Bank of Lithuania
Category
Series
Topic
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Year
All results 141
No 9
2011-06-06

Potential output in DSGE models

  • Abstract

    In view of the increasing use of Dynamic Stochastic General Equilibrium (DSGE) models in the macroeconomic projections and the policy process, this paper examines, both conceptually and empirically, alternative notions of potential output within DSGE models. Furthermore, it provides historical estimates of potential output/output gaps on the basis of selected DSGE models developed by the European System of Central Banks’ staff. These estimates are compared to the corresponding estimates obtained applying more traditional methods. Finally, the paper assesses the usefulness of the DSGE model-based output gaps for gauging inflationary pressures.

    JEL Codes: E32, E37, E52.

    The views expressed are those of the author(s) and do not necessarily represent those of the Bank of Lithuania.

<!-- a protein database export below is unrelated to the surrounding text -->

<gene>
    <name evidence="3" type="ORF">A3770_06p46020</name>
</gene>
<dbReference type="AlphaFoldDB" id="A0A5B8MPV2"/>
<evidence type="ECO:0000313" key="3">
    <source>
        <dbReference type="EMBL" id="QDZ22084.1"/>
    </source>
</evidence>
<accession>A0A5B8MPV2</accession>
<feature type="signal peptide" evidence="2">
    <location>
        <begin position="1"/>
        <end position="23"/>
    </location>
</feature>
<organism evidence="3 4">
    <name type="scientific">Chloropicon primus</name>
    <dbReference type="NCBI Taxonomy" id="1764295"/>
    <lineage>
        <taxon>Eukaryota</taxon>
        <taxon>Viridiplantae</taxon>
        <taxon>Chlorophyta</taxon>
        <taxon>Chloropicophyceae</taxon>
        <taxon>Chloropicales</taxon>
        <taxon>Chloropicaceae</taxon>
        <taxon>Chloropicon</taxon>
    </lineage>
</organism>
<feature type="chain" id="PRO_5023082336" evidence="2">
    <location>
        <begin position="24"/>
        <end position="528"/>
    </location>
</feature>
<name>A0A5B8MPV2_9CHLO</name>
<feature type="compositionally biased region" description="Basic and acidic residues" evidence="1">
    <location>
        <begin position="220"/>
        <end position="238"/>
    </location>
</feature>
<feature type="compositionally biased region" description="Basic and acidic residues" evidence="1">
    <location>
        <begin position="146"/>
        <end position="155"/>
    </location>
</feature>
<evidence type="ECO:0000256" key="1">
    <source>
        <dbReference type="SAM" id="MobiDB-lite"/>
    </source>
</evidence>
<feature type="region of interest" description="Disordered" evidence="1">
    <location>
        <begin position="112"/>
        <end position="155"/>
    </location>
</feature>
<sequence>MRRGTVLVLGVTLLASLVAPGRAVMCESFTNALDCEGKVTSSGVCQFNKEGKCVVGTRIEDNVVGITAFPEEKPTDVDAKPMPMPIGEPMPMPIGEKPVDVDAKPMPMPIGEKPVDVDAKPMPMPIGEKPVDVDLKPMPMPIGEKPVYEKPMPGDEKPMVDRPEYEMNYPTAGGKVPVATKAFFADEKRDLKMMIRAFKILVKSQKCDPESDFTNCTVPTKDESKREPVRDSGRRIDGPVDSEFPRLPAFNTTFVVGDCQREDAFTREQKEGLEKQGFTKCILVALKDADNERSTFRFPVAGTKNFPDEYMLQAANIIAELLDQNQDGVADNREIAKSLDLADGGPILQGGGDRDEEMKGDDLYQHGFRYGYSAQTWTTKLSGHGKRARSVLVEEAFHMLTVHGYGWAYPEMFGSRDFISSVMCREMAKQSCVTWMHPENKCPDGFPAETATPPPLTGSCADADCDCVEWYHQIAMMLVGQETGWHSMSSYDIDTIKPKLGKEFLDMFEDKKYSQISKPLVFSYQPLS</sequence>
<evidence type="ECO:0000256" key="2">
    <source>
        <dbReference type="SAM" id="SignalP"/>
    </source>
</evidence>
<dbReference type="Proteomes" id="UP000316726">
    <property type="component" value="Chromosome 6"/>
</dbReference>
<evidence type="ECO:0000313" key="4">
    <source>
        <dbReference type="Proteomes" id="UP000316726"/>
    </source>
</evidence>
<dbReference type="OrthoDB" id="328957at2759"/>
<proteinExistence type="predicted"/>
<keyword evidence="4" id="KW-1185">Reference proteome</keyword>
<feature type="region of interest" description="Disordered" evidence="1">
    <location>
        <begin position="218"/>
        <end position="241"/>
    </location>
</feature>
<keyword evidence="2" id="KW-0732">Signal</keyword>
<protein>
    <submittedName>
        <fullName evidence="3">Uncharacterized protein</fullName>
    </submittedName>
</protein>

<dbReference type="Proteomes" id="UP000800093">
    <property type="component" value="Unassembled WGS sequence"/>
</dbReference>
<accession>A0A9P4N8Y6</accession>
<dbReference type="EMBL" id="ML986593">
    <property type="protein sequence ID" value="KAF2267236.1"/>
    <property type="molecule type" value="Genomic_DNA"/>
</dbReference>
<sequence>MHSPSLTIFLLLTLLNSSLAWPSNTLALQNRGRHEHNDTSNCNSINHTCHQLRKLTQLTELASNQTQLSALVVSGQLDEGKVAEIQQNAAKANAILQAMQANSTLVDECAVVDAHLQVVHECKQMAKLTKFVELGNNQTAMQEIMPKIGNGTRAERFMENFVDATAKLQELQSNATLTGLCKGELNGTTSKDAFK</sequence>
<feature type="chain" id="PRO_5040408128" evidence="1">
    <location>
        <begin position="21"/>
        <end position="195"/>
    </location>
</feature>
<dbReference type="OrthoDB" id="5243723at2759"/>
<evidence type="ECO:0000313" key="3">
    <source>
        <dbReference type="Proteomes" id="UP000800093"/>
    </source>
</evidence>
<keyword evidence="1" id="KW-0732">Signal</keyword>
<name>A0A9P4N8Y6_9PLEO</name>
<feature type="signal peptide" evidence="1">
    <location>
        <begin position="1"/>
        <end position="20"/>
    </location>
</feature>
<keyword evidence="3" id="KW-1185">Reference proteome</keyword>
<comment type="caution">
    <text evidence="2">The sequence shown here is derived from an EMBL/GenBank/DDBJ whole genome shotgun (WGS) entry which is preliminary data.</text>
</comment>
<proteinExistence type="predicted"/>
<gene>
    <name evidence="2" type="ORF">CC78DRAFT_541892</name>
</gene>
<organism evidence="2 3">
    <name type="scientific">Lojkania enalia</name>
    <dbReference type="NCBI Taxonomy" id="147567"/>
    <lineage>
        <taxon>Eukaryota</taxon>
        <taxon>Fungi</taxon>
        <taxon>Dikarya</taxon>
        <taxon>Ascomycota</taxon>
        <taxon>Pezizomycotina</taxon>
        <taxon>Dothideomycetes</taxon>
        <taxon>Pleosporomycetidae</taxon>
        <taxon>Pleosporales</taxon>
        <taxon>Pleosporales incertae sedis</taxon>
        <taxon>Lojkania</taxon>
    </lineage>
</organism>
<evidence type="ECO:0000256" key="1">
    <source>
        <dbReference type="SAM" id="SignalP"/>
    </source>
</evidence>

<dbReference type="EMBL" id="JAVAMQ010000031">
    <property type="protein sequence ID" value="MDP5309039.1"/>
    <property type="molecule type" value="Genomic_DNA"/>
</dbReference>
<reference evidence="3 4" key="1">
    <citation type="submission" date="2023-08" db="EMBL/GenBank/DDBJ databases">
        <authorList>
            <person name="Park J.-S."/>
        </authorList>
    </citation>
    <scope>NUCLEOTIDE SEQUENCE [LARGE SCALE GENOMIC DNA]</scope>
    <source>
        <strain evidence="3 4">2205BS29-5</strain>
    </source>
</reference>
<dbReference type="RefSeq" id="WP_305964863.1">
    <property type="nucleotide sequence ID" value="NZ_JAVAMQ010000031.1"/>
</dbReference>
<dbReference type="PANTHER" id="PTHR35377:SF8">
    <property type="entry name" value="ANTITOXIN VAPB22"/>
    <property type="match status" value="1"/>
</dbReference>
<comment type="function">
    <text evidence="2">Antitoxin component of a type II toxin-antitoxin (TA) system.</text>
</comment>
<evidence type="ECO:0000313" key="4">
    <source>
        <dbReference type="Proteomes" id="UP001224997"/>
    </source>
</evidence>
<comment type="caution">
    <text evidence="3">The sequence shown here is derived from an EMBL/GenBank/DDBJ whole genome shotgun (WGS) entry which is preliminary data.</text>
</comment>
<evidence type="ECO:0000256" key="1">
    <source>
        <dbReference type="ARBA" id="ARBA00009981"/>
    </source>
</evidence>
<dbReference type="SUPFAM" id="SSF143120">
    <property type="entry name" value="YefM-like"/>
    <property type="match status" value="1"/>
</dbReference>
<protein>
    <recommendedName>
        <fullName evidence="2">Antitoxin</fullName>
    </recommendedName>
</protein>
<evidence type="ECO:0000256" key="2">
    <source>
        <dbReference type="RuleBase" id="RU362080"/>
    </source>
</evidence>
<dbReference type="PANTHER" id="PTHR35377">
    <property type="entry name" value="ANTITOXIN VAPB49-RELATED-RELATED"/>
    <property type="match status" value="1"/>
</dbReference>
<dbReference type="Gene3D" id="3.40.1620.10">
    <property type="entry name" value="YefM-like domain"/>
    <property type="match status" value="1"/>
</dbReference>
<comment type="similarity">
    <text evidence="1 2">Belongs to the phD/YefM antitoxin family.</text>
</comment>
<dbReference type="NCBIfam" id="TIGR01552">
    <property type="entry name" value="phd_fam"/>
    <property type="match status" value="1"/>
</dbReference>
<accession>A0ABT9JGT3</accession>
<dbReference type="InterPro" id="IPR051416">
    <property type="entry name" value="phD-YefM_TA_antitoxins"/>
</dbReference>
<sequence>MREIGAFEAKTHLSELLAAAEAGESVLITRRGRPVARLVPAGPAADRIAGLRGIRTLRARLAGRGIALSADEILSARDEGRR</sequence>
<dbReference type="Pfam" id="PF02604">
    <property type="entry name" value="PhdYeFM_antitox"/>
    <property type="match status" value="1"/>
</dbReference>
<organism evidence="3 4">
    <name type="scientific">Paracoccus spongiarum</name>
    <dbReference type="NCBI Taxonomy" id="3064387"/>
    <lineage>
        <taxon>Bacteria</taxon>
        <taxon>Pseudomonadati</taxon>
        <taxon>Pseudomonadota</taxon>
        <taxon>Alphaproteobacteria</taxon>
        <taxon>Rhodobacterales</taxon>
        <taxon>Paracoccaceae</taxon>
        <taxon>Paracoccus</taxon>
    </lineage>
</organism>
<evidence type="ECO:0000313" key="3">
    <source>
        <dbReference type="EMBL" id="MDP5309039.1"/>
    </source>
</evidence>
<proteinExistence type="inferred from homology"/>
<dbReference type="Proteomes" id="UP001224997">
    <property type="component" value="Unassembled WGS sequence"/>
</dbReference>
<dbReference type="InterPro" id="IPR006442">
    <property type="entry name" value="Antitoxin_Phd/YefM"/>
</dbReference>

No 8
2010-02-23

The implementation of scenarios using DSGE models

  • Abstract

    The new generation of dynamic stochastic general equilibrium (DSGE) models seems particularly suited for conducting scenario analysis. These models formalise the behaviour of economic agents on the basis of explicit micro-foundations. As a result, they appear less prone to the Lucas critique than traditional macroeconometric models. DSGE models provide researchers with powerful tools, which allow for the designing of a broad range of scenarios and tackling a large range of issues, offering at the same time an appealing structural interpretation of the scenario specification and simulation results. The paper provides illustrations on some of the modelling issues that often arise when implementing scenarios using DSGE models in the context of projection exercises or policy analysis. These issues reflect the sensitivity of DSGE model-based analysis to scenario assumptions, which in more traditional models are apparently less critical, such as, for example, scenario event anticipation and duration, treatment of monetary and fiscal policy rules.

    JEL Codes: E32, E52, E62, E37.

    The views expressed are those of the author(s) and do not necessarily represent those of the Bank of Lithuania.

No 7
2010-01-23

Wage and price setting behaviour of Lithuanian firms

  • Abstract